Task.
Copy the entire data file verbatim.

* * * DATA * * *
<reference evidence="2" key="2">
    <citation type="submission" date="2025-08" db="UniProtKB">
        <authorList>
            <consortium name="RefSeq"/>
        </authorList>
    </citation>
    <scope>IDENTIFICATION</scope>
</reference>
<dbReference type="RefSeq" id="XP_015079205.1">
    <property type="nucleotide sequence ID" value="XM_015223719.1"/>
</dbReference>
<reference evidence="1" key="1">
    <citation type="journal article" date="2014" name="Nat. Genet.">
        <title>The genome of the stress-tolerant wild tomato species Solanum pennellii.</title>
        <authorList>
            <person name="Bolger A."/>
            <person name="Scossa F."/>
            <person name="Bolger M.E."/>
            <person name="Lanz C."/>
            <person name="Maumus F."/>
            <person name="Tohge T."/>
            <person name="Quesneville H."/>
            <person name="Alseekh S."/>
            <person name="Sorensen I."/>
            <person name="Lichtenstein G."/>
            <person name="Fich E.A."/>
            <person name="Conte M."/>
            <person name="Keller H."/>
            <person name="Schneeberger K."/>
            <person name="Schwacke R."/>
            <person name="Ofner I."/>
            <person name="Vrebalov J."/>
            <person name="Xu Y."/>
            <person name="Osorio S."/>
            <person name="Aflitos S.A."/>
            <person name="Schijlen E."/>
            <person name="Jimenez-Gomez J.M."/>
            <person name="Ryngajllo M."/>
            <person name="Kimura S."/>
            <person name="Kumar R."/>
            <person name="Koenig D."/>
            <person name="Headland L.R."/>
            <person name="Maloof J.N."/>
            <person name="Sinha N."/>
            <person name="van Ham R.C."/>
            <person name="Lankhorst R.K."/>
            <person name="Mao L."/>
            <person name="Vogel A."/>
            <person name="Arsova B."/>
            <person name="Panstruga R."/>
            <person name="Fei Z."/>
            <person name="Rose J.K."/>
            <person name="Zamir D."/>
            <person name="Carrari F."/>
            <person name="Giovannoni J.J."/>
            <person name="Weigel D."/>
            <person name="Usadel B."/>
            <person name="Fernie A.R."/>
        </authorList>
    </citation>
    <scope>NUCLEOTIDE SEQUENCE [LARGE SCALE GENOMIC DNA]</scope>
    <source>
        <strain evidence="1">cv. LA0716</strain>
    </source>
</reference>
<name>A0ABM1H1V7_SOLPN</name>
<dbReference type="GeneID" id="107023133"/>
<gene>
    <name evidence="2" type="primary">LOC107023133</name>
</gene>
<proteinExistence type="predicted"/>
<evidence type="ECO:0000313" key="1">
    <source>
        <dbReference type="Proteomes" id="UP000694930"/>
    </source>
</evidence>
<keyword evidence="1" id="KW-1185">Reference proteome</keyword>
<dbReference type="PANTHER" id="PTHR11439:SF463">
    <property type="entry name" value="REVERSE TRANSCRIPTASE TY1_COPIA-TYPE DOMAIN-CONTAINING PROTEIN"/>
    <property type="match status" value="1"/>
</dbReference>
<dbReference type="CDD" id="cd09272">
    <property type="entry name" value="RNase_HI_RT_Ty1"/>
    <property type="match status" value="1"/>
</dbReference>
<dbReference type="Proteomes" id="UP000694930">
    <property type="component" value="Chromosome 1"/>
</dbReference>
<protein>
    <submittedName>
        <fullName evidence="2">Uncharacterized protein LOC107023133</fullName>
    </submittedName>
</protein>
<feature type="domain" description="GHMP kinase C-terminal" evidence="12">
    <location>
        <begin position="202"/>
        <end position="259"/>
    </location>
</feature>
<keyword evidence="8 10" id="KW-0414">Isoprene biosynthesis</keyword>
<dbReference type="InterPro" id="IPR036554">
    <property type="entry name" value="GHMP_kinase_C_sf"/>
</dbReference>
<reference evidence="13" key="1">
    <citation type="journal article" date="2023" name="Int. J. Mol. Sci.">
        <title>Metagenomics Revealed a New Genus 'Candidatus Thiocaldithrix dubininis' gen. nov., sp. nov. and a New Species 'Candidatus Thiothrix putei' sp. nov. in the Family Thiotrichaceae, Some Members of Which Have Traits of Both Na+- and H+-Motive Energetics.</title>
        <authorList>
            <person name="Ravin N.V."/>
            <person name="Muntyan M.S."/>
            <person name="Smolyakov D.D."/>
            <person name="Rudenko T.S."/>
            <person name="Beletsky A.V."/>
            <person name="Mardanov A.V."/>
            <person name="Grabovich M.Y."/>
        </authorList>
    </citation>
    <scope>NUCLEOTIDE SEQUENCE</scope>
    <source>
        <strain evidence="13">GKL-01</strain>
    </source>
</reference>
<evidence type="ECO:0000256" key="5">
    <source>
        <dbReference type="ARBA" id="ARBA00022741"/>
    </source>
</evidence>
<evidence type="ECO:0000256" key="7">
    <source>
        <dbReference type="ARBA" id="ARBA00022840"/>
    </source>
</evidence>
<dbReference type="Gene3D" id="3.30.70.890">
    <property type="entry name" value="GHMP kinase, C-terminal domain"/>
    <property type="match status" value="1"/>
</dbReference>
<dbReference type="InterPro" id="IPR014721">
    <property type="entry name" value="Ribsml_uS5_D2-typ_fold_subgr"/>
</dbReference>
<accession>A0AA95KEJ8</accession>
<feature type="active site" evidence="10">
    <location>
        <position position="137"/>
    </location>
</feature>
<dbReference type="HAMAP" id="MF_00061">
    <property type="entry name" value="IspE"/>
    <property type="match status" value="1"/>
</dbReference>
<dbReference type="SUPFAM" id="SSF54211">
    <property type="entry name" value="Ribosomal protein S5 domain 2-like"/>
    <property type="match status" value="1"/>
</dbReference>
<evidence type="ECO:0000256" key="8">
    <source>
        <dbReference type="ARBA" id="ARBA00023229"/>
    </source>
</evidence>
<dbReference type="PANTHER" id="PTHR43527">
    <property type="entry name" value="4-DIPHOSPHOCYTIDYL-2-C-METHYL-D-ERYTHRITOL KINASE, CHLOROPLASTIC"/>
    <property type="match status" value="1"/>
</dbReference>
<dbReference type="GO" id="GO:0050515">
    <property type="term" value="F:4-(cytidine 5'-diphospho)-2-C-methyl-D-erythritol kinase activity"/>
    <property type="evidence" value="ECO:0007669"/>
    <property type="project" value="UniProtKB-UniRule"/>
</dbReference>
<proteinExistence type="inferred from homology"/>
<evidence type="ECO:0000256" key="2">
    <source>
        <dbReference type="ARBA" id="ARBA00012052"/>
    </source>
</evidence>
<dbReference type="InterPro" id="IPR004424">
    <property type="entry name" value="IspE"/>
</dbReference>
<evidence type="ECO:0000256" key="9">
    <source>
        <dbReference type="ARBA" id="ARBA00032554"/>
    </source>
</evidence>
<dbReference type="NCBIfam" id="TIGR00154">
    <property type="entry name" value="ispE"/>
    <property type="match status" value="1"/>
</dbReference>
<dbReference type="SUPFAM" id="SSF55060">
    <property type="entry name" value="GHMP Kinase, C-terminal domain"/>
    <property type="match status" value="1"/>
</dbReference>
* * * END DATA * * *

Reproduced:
<reference evidence="2" key="2">
    <citation type="submission" date="2025-08" db="UniProtKB">
        <authorList>
            <consortium name="RefSeq"/>
        </authorList>
    </citation>
    <scope>IDENTIFICATION</scope>
</reference>
<dbReference type="RefSeq" id="XP_015079205.1">
    <property type="nucleotide sequence ID" value="XM_015223719.1"/>
</dbReference>
<reference evidence="1" key="1">
    <citation type="journal article" date="2014" name="Nat. Genet.">
        <title>The genome of the stress-tolerant wild tomato species Solanum pennellii.</title>
        <authorList>
            <person name="Bolger A."/>
            <person name="Scossa F."/>
            <person name="Bolger M.E."/>
            <person name="Lanz C."/>
            <person name="Maumus F."/>
            <person name="Tohge T."/>
            <person name="Quesneville H."/>
            <person name="Alseekh S."/>
            <person name="Sorensen I."/>
            <person name="Lichtenstein G."/>
            <person name="Fich E.A."/>
            <person name="Conte M."/>
            <person name="Keller H."/>
            <person name="Schneeberger K."/>
            <person name="Schwacke R."/>
            <person name="Ofner I."/>
            <person name="Vrebalov J."/>
            <person name="Xu Y."/>
            <person name="Osorio S."/>
            <person name="Aflitos S.A."/>
            <person name="Schijlen E."/>
            <person name="Jimenez-Gomez J.M."/>
            <person name="Ryngajllo M."/>
            <person name="Kimura S."/>
            <person name="Kumar R."/>
            <person name="Koenig D."/>
            <person name="Headland L.R."/>
            <person name="Maloof J.N."/>
            <person name="Sinha N."/>
            <person name="van Ham R.C."/>
            <person name="Lankhorst R.K."/>
            <person name="Mao L."/>
            <person name="Vogel A."/>
            <person name="Arsova B."/>
            <person name="Panstruga R."/>
            <person name="Fei Z."/>
            <person name="Rose J.K."/>
            <person name="Zamir D."/>
            <person name="Carrari F."/>
            <person name="Giovannoni J.J."/>
            <person name="Weigel D."/>
            <person name="Usadel B."/>
            <person name="Fernie A.R."/>
        </authorList>
    </citation>
    <scope>NUCLEOTIDE SEQUENCE [LARGE SCALE GENOMIC DNA]</scope>
    <source>
        <strain evidence="1">cv. LA0716</strain>
    </source>
</reference>
<name>A0ABM1H1V7_SOLPN</name>
<dbReference type="GeneID" id="107023133"/>
<gene>
    <name evidence="2" type="primary">LOC107023133</name>
</gene>
<proteinExistence type="predicted"/>
<evidence type="ECO:0000313" key="1">
    <source>
        <dbReference type="Proteomes" id="UP000694930"/>
    </source>
</evidence>
<keyword evidence="1" id="KW-1185">Reference proteome</keyword>
<dbReference type="PANTHER" id="PTHR11439:SF463">
    <property type="entry name" value="REVERSE TRANSCRIPTASE TY1_COPIA-TYPE DOMAIN-CONTAINING PROTEIN"/>
    <property type="match status" value="1"/>
</dbReference>
<dbReference type="CDD" id="cd09272">
    <property type="entry name" value="RNase_HI_RT_Ty1"/>
    <property type="match status" value="1"/>
</dbReference>
<dbReference type="Proteomes" id="UP000694930">
    <property type="component" value="Chromosome 1"/>
</dbReference>
<protein>
    <submittedName>
        <fullName evidence="2">Uncharacterized protein LOC107023133</fullName>
    </submittedName>
</protein>
<feature type="domain" description="GHMP kinase C-terminal" evidence="12">
    <location>
        <begin position="202"/>
        <end position="259"/>
    </location>
</feature>
<keyword evidence="8 10" id="KW-0414">Isoprene biosynthesis</keyword>
<dbReference type="InterPro" id="IPR036554">
    <property type="entry name" value="GHMP_kinase_C_sf"/>
</dbReference>
<reference evidence="13" key="1">
    <citation type="journal article" date="2023" name="Int. J. Mol. Sci.">
        <title>Metagenomics Revealed a New Genus 'Candidatus Thiocaldithrix dubininis' gen. nov., sp. nov. and a New Species 'Candidatus Thiothrix putei' sp. nov. in the Family Thiotrichaceae, Some Members of Which Have Traits of Both Na+- and H+-Motive Energetics.</title>
        <authorList>
            <person name="Ravin N.V."/>
            <person name="Muntyan M.S."/>
            <person name="Smolyakov D.D."/>
            <person name="Rudenko T.S."/>
            <person name="Beletsky A.V."/>
            <person name="Mardanov A.V."/>
            <person name="Grabovich M.Y."/>
        </authorList>
    </citation>
    <scope>NUCLEOTIDE SEQUENCE</scope>
    <source>
        <strain evidence="13">GKL-01</strain>
    </source>
</reference>
<evidence type="ECO:0000256" key="5">
    <source>
        <dbReference type="ARBA" id="ARBA00022741"/>
    </source>
</evidence>
<evidence type="ECO:0000256" key="7">
    <source>
        <dbReference type="ARBA" id="ARBA00022840"/>
    </source>
</evidence>
<dbReference type="Gene3D" id="3.30.70.890">
    <property type="entry name" value="GHMP kinase, C-terminal domain"/>
    <property type="match status" value="1"/>
</dbReference>
<dbReference type="InterPro" id="IPR014721">
    <property type="entry name" value="Ribsml_uS5_D2-typ_fold_subgr"/>
</dbReference>
<accession>A0AA95KEJ8</accession>
<feature type="active site" evidence="10">
    <location>
        <position position="137"/>
    </location>
</feature>
<dbReference type="HAMAP" id="MF_00061">
    <property type="entry name" value="IspE"/>
    <property type="match status" value="1"/>
</dbReference>
<dbReference type="SUPFAM" id="SSF54211">
    <property type="entry name" value="Ribosomal protein S5 domain 2-like"/>
    <property type="match status" value="1"/>
</dbReference>
<evidence type="ECO:0000256" key="8">
    <source>
        <dbReference type="ARBA" id="ARBA00023229"/>
    </source>
</evidence>
<dbReference type="PANTHER" id="PTHR43527">
    <property type="entry name" value="4-DIPHOSPHOCYTIDYL-2-C-METHYL-D-ERYTHRITOL KINASE, CHLOROPLASTIC"/>
    <property type="match status" value="1"/>
</dbReference>
<dbReference type="GO" id="GO:0050515">
    <property type="term" value="F:4-(cytidine 5'-diphospho)-2-C-methyl-D-erythritol kinase activity"/>
    <property type="evidence" value="ECO:0007669"/>
    <property type="project" value="UniProtKB-UniRule"/>
</dbReference>
<proteinExistence type="inferred from homology"/>
<evidence type="ECO:0000256" key="2">
    <source>
        <dbReference type="ARBA" id="ARBA00012052"/>
    </source>
</evidence>
<dbReference type="InterPro" id="IPR004424">
    <property type="entry name" value="IspE"/>
</dbReference>
<evidence type="ECO:0000256" key="9">
    <source>
        <dbReference type="ARBA" id="ARBA00032554"/>
    </source>
</evidence>
<dbReference type="NCBIfam" id="TIGR00154">
    <property type="entry name" value="ispE"/>
    <property type="match status" value="1"/>
</dbReference>
<dbReference type="SUPFAM" id="SSF55060">
    <property type="entry name" value="GHMP Kinase, C-terminal domain"/>
    <property type="match status" value="1"/>
</dbReference>